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#CheckThisOut: Fun fact, these popular drinks aren’t beer

Julian Cirineo
#CheckThisOut: Fun fact, these popular drinks aren’t beer
Say hi to Chu-Hi

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The chu-hi wave has arrived in the Philippines, and it looks like it’s here to stay thanks to the influence of Japanese pop culture.

If you’ve seen and tried these colorful cans of alcoholic beverages in convenience stores, then you’re part of a trend that is now making its way into mainstream drinking culture not, just in the Philippines but across the world. After all, these are fun-looking cans that surprisingly a lot of people mistake for beer.

Yes, friends. These popular drinks aren’t beer, these are chu-hi.

Say hi to these chu-hi drinks: -196˚C Strong Zero and Horoyoi by Beam Suntory, a global spirits brand with roots in Japan, are two of the most popular chu-hi drinks available in the Philippines.

These young and fun-looking drinks have a deep connection to Japan’s past and have a cult following among Japanese pop culture fans and casual drinkers looking for something new to try.

The name “chu-hi” is actually a play on two words – Shochu and Highball – as it is a highball cocktail made with shochu, which is distilled either from rice or sweet potatoes. And fun fact: did you know that sweet potatoes were introduced in Japan during the Edo period through trade routes from the Philippines to what is now Okinawa? Sugokunai (Isn’t that cool)?

Shochu as a drink is very similar in taste to vodka. Its popularity soared higher towards the end of World War II when it was mixed with soda water as a Japanese take on the highball cocktail. It was an inexpensive spirit that became an alternative to whiskey, which was considered luxurious at the time. Eventually, many began experimenting with fruit juices, syrups, and teas creating the chu-hi we enjoy today.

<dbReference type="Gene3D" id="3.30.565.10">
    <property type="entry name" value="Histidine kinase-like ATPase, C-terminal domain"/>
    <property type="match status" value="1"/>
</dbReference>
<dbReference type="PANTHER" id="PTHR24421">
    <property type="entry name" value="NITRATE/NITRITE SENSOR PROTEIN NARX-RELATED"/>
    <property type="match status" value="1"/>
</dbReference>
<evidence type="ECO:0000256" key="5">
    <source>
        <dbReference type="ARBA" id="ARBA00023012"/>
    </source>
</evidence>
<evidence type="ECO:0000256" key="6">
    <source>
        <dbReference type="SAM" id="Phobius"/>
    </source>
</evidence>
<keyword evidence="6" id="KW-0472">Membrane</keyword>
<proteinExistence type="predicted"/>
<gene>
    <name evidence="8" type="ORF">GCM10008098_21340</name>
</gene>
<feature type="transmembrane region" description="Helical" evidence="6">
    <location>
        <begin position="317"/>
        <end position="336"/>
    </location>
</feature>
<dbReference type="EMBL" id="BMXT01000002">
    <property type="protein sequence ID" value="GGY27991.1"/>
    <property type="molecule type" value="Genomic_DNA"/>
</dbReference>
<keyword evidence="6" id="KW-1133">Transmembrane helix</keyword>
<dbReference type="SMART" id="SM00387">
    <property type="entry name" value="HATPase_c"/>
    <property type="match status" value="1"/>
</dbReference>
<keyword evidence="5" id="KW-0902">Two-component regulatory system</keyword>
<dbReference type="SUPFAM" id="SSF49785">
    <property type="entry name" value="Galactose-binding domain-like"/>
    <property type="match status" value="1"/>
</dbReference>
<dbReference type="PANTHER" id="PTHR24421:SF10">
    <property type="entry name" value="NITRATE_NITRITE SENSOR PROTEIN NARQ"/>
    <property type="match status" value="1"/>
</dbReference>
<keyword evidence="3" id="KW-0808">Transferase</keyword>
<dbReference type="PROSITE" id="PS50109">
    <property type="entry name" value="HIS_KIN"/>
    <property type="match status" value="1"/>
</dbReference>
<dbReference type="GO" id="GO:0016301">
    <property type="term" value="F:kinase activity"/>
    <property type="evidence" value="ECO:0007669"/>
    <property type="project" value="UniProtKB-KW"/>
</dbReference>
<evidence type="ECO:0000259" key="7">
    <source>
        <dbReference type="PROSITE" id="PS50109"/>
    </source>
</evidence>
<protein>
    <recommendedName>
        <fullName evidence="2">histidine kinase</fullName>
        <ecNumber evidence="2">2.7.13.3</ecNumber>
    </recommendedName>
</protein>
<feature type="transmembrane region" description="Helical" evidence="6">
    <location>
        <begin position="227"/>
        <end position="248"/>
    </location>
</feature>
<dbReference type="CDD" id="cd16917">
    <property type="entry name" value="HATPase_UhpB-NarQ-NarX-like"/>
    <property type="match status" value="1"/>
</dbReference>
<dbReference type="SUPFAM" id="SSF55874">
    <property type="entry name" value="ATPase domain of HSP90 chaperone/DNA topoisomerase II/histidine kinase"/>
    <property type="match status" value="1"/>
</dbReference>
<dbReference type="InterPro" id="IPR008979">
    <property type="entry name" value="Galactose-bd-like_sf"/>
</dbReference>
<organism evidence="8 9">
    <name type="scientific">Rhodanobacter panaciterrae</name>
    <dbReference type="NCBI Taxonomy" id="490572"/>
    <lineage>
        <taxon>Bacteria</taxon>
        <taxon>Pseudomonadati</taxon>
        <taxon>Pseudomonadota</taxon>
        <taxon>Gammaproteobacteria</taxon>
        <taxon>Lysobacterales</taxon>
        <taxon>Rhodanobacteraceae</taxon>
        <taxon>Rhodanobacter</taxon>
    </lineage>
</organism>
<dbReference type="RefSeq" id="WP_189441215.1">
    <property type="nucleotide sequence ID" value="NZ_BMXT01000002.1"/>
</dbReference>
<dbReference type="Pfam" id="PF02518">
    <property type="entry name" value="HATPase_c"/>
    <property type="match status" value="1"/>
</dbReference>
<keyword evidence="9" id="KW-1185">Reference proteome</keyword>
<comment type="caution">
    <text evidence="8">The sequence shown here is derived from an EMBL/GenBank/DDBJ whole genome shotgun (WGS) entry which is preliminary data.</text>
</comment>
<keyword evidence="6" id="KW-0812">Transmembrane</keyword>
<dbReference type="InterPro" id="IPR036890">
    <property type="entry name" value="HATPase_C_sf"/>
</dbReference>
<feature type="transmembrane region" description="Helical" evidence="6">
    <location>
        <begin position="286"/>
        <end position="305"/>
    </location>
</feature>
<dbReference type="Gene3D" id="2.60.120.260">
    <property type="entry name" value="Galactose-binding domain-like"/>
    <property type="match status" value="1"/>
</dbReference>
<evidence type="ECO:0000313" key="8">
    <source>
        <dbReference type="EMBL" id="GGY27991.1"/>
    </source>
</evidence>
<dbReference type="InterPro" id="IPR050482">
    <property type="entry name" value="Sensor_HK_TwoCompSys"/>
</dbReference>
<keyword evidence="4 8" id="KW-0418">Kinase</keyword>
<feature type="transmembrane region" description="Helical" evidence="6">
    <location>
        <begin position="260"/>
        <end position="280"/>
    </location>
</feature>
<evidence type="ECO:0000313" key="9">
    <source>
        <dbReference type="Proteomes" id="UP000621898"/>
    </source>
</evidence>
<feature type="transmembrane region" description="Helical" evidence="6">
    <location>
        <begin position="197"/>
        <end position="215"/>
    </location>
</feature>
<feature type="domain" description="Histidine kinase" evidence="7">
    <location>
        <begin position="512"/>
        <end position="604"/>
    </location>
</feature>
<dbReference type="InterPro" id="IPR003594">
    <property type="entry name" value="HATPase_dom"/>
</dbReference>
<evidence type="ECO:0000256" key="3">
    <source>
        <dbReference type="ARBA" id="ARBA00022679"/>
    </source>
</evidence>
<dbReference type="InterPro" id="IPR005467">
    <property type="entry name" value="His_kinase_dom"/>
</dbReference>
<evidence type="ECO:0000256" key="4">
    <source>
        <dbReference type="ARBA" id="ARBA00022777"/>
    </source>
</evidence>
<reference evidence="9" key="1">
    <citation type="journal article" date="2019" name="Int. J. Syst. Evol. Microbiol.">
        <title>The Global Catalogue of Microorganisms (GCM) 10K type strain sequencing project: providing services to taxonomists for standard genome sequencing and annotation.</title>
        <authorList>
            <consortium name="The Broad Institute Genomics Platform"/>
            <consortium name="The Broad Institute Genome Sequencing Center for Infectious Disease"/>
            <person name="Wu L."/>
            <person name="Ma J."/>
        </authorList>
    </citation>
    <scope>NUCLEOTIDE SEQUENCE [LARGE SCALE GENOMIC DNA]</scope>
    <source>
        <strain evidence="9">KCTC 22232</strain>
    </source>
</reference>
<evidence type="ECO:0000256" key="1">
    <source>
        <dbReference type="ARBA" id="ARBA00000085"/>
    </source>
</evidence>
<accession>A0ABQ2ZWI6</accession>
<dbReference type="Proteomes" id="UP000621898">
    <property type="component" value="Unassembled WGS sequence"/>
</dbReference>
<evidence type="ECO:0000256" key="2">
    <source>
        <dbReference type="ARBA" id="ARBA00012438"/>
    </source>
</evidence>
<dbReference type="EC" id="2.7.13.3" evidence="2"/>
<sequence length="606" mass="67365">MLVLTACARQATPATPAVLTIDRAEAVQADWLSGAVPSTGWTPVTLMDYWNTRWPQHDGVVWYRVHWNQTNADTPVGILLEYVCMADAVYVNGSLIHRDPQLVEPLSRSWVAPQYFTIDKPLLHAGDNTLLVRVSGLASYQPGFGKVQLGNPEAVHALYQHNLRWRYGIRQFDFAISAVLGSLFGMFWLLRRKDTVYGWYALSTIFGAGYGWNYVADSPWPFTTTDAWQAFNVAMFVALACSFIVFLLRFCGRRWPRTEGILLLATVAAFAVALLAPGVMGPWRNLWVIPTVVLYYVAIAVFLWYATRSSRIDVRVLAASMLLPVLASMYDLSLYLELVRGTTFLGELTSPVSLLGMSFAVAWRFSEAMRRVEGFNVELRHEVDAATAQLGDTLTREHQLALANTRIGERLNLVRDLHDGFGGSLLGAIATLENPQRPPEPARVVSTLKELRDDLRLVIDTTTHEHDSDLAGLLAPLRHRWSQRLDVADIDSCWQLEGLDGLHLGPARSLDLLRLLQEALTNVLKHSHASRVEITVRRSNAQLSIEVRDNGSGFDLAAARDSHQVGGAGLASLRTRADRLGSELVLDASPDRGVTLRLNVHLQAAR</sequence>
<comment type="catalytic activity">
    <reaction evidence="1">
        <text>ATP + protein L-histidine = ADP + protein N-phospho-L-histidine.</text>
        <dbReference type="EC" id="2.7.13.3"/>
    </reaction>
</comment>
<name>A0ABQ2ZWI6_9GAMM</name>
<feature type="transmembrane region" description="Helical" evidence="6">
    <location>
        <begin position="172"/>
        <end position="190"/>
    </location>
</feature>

[Buy this drink for P77]

As a beverage, chu-hi has a footprint present in different forms of media. There is an ongoing trend where Twitter users would post their stuffed animals beside chu-hi cans. The drink has also been mentioned in different songs and even featured in some manga. Chu-hi has been gaining a unique reputation online, even penetrating meme culture.

Its popularity has also been amplified by the fact that unique and successful Japanese products hold a certain prestige among us foreigners. Time and again, we see influencers online unboxing and reviewing Japanese products. In the early ‘90s, young Filipinos were also exposed to shows on Japanese culture via programs like Oh Tokyo aired on cable television. Then, of course, we can’t forget about anime, J-pop, and Japanese dramas as well.

With our fondness for Japanese culture, our love for sweet-tasting things, and a penchant for trying out new and sometimes unusual flavors, it isn’t a surprise that chu-hi is also becoming a staple for Filipino casual drinkers.

[Buy this drink for P99]

Chu-hi can come in all kinds of flavors and alcohol content. There are seasonal flavors like Horoyoi’s Summer Lychee, a sweet and refreshing variety, with low alcohol content.

[Buy this drink for P77]

Horoyoi also comes in other varieties such as Hapikle, red grape, white grape, peach, white sour, and more. Drinks like these typically have an alcohol content of only 3%, making them drinks you can enjoy as you unwind. You can take a sip while doing some yoga, cooking, listening to music, and other me-time activities. You can pair them with light-tasting desserts like mochi, jellies, puddings, and cream rolls.

#CheckThisOut: Fun fact, these popular drinks aren’t beer

Strong Zero, on the other hand, is known for having a more powerful kick. It’s the kind of drink you’d want to have for celebrations and get-togethers.

[Buy this drink for P99]

Strong Zero also comes in fruity varieties but with higher alcohol content. Strong Zero Shekwasha, which is chu-hi mixed with a lime native in Okinawa, has 9% alcohol content. 

#CheckThisOut: Fun fact, these popular drinks aren’t beer

The same goes for other popular flavors like the double orange and pineapple. These are well-balanced and refreshing drinks that you can pair with savory treats like karaage (fried chicken), yakitori (grilled chicken on skewers), and okonomiyaki (savory Japanese pancakes).

Chu-hi is a casual beverage that you unwind with and enjoy whether you’re taking a quick break and doing some me-time, or for bigger events like home gatherings and celebrating big wins in life. It’s a no-frills drink that we can enjoy when we want something out of the ordinary but still very much accessible. Just make sure to pace yourself, don’t get too carried away, and relish each flavorful sip. – Rappler.com

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